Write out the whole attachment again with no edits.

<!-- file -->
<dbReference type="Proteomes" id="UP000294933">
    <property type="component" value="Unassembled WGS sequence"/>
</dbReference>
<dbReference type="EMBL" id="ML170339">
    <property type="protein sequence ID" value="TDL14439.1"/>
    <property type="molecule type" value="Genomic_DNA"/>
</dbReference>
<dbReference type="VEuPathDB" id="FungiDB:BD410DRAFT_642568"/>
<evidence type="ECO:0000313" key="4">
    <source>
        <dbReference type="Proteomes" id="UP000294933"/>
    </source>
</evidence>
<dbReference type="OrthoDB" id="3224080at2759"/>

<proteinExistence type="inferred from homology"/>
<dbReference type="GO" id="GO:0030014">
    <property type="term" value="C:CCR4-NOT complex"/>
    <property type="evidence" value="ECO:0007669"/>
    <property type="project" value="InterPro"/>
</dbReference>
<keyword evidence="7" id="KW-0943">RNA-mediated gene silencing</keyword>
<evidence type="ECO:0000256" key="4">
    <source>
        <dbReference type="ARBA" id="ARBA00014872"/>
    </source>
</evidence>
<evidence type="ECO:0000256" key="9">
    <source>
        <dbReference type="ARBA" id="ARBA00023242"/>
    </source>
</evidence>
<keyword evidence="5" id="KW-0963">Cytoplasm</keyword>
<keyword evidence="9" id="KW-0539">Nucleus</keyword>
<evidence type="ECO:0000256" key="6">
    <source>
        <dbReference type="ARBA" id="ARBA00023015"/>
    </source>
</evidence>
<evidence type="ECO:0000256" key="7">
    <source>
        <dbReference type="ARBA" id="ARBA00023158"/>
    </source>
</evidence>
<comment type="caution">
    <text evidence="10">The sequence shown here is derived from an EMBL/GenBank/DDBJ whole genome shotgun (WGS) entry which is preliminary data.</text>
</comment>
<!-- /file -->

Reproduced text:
<dbReference type="Proteomes" id="UP000294933">
    <property type="component" value="Unassembled WGS sequence"/>
</dbReference>
<dbReference type="EMBL" id="ML170339">
    <property type="protein sequence ID" value="TDL14439.1"/>
    <property type="molecule type" value="Genomic_DNA"/>
</dbReference>
<dbReference type="VEuPathDB" id="FungiDB:BD410DRAFT_642568"/>
<evidence type="ECO:0000313" key="4">
    <source>
        <dbReference type="Proteomes" id="UP000294933"/>
    </source>
</evidence>
<dbReference type="OrthoDB" id="3224080at2759"/>

<proteinExistence type="inferred from homology"/>
<dbReference type="GO" id="GO:0030014">
    <property type="term" value="C:CCR4-NOT complex"/>
    <property type="evidence" value="ECO:0007669"/>
    <property type="project" value="InterPro"/>
</dbReference>
<keyword evidence="7" id="KW-0943">RNA-mediated gene silencing</keyword>
<evidence type="ECO:0000256" key="4">
    <source>
        <dbReference type="ARBA" id="ARBA00014872"/>
    </source>
</evidence>
<evidence type="ECO:0000256" key="9">
    <source>
        <dbReference type="ARBA" id="ARBA00023242"/>
    </source>
</evidence>
<keyword evidence="5" id="KW-0963">Cytoplasm</keyword>
<keyword evidence="9" id="KW-0539">Nucleus</keyword>
<evidence type="ECO:0000256" key="6">
    <source>
        <dbReference type="ARBA" id="ARBA00023015"/>
    </source>
</evidence>
<evidence type="ECO:0000256" key="7">
    <source>
        <dbReference type="ARBA" id="ARBA00023158"/>
    </source>
</evidence>
<comment type="caution">
    <text evidence="10">The sequence shown here is derived from an EMBL/GenBank/DDBJ whole genome shotgun (WGS) entry which is preliminary data.</text>
</comment>